Tia and Donovan Coleman were the two survivors.

>> Captain said not to worry about life jackets before deadly duck boat crash, survivor says

The accident killed 17 people and injured 14 when the boat capsized after a strong line of thunderstorms moved through the area about 7 p.m. Thursday.

Officials said the victims range in age from 1 to 70 years old.

Gary and Carolyn Coleman question why the boat went out at all.

>> Tourist attraction in Georgia suspends duck boats after Missouri tragedy

“My biggest question is why did that boat go out? They had thunderstorm warning all day coming through Kansas and Missouri,” Gary Coleman said.

Though the loss of nine family members is devastating, they’re trying to find solace through their faith.

“We’re just going to trust and keep faith in God that he can soothe our spirits because this isn’t easy,” Carolyn Coleman said.

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Heart doctor for former President H.W. Bush killed in bicycle drive-by shooting 

Published: Saturday, July 21, 2018 @ 9:00 AM

Cardiologist for Former President George H.W. Bush Killed in Bicycle Drive-By Shooting

A cardiologist who treated former President George H.W. Bush was shot and killed Friday in a bicycle drive-by shooting near Texas Medical Center in Houston.

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Police said Dr. Mark Hausknecht, 65, was riding his bicycle near Texas Children’s Pavilion for Women just before 9 a.m. on Friday when he was shot by another bicyclist going in the other direction, Houston Police tweeted.

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The man fired two shots at Hausknecht before taking off on his bike, police said.

Hausknecht was on his way to work at the time, KTRK reported. A witness flagged down a private ambulance driving by the scene. Emergency crews rushed him to a nearby hospital, where he later died.

Investigators do not know if the shooting was random or targeted, or possibly the result of road rage.

Jim McGrath, spokesperson for former President H.W. Bush, 94, issued a statement on Twitter.

“Mark was a fantastic cardiologist and a good man,” President Bush said in the statement. “I will always be grateful for his exceptional, compassionate care. His family is in our prayers.”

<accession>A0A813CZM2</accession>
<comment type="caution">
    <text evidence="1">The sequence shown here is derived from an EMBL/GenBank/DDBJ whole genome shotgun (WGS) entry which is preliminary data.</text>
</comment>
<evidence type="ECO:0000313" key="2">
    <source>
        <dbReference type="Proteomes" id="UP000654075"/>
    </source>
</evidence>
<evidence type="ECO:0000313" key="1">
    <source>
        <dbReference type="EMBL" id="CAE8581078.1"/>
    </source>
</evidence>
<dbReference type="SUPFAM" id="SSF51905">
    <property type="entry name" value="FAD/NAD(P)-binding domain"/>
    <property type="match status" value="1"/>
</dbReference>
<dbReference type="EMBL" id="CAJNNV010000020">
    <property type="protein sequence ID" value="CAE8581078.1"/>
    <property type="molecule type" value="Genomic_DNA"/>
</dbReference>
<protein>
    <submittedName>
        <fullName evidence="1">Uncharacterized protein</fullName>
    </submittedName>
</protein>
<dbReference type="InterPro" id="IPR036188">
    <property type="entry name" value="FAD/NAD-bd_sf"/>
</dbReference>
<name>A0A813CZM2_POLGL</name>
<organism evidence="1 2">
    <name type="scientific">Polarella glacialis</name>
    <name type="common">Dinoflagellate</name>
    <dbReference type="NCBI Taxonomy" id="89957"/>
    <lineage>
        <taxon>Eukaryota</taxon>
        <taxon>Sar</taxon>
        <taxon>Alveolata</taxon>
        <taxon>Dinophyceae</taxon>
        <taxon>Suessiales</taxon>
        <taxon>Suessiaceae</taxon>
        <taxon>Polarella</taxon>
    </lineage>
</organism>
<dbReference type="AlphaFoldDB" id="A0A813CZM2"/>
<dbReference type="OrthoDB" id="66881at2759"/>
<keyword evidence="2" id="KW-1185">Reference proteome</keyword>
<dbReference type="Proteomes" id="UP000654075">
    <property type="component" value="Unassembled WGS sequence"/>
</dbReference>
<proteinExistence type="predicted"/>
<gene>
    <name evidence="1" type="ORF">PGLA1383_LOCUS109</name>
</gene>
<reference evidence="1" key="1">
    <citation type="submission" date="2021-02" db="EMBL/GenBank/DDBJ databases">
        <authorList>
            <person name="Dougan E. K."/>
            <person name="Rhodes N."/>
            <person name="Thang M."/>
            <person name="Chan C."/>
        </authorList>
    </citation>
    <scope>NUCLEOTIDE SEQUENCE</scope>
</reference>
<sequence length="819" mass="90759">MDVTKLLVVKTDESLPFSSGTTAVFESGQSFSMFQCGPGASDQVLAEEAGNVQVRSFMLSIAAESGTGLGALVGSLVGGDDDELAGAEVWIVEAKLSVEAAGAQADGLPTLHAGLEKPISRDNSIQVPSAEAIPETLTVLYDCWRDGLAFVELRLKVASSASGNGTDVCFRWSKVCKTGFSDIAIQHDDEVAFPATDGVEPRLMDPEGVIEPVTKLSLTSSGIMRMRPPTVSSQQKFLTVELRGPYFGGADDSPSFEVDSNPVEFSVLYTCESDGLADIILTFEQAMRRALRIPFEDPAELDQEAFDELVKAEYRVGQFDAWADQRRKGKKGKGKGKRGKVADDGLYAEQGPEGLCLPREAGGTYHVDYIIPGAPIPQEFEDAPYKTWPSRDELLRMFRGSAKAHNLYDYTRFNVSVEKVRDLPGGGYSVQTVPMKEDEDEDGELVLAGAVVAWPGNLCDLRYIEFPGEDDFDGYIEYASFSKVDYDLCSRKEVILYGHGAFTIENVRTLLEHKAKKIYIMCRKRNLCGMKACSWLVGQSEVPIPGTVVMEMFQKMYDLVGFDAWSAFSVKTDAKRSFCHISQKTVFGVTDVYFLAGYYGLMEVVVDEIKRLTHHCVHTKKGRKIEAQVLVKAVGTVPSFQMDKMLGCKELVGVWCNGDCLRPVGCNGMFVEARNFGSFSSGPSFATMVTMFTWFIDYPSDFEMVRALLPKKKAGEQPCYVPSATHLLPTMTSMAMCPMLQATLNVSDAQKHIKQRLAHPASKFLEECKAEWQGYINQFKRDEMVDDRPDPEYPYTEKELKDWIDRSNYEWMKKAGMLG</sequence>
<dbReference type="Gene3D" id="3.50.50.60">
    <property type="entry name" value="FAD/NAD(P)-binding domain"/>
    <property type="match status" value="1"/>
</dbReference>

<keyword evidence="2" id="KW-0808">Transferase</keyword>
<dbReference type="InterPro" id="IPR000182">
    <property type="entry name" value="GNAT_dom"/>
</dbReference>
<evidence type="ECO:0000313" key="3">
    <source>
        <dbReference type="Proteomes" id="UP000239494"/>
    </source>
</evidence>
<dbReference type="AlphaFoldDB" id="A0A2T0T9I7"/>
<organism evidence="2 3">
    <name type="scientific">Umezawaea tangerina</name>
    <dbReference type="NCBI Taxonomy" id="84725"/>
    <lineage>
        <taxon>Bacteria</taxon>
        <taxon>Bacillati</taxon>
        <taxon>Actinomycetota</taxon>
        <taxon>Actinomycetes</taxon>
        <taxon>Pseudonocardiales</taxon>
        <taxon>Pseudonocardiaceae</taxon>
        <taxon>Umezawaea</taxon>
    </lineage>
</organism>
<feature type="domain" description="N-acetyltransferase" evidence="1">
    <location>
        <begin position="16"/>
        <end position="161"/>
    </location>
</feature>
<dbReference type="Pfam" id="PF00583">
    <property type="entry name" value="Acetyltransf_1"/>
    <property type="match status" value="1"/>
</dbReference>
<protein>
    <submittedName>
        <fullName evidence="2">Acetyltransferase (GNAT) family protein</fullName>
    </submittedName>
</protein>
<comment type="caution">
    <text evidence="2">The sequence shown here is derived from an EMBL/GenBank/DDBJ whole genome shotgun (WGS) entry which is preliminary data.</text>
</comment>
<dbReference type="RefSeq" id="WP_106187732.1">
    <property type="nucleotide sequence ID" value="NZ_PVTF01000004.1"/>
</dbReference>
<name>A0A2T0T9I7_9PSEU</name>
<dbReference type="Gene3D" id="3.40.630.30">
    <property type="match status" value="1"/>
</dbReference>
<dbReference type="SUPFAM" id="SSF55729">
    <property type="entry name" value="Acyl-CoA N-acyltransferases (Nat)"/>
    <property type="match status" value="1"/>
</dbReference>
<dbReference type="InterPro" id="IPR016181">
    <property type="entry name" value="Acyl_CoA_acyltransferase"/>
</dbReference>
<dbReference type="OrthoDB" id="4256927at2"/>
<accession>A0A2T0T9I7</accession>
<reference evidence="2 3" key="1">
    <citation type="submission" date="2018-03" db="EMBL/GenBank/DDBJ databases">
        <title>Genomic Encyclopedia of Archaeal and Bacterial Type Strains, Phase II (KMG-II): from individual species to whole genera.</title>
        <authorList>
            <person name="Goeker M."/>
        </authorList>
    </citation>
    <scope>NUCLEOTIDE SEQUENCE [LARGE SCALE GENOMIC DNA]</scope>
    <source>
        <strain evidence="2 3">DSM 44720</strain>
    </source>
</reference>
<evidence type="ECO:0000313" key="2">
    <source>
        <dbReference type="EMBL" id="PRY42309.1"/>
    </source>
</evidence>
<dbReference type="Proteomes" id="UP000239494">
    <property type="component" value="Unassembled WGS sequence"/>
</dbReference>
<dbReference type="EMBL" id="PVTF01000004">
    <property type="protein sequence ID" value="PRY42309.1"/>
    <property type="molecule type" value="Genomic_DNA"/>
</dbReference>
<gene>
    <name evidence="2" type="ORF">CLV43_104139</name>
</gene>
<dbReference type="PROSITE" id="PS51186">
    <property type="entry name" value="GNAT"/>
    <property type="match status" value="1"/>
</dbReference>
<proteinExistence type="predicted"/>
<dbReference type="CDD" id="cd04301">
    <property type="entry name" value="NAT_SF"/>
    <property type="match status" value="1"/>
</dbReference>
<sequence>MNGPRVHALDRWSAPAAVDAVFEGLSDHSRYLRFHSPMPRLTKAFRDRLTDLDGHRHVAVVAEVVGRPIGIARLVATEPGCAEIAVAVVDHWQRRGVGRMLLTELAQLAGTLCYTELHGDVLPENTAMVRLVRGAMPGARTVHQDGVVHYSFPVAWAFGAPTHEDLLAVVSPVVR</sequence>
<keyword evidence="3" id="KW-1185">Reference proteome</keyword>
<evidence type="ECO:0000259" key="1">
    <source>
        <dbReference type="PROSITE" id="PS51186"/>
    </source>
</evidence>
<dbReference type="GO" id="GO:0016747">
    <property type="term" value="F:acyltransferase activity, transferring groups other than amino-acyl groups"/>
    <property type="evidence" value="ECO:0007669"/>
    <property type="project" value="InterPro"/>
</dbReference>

The suspect in the shooting is still at large, CNN reports. He is described as a 30-year-old white or Hispanic man, wearing a tan baseball cap, grey jacket, khaki shorts and riding a light-colored mountain bicycle. 

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Marine son stationed overseas surprises firefighter father for his birthday

Published: Saturday, July 21, 2018 @ 11:57 AM

Perry Clanton hugs his son, Marine Corps. Cpl. Matthew Clanton, after he was surprised at a birthday celebration in Lancaster, South Carolina, on Friday, July 20, 2018.
WSOCTV.com
Perry Clanton hugs his son, Marine Corps. Cpl. Matthew Clanton, after he was surprised at a birthday celebration in Lancaster, South Carolina, on Friday, July 20, 2018.(WSOCTV.com)

A Marine stationed in Norway traveled around the globe to surprise his father in South Carolina on his birthday.

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The two reunited in an emotional moment at Friday’s celebration for Perry Clanton, an assistant volunteer fire chief, in Lancaster, South Carolina. Family and friends gathered for the occasion at the Buford Fire and Rescue building.

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Clanton thought he was doing an interview with WSOCTV, but instead, his son, Cpl. Matthew Clanton walked into the room.

“I’m so proud of him, to have him home,” Perry Clanton said. “No one told me anyone would be here. (It) truly is a gift.”

Perry Clanton was also honored for his work in the community with diabetes. His father-in-law died from complications of diabetes a few years ago, and Clanton was diagnosed with diabetes in 2015. He lost more than 100 pounds to get healthy and urged others to do the same.

>> See more on WSOCTV.com

“He's always been there for me,” Matthew Clanton said. “If this is one thing I can do for him, to be here for him, he’s one of my big heroes that I look up to.”

Matthew Clanton gave his father a plaque, with a proclamation calling the day “Perry Clanton Day."

“When you finally reach that moment, get diabetes managed, you want to share that,” Perry Clanton said.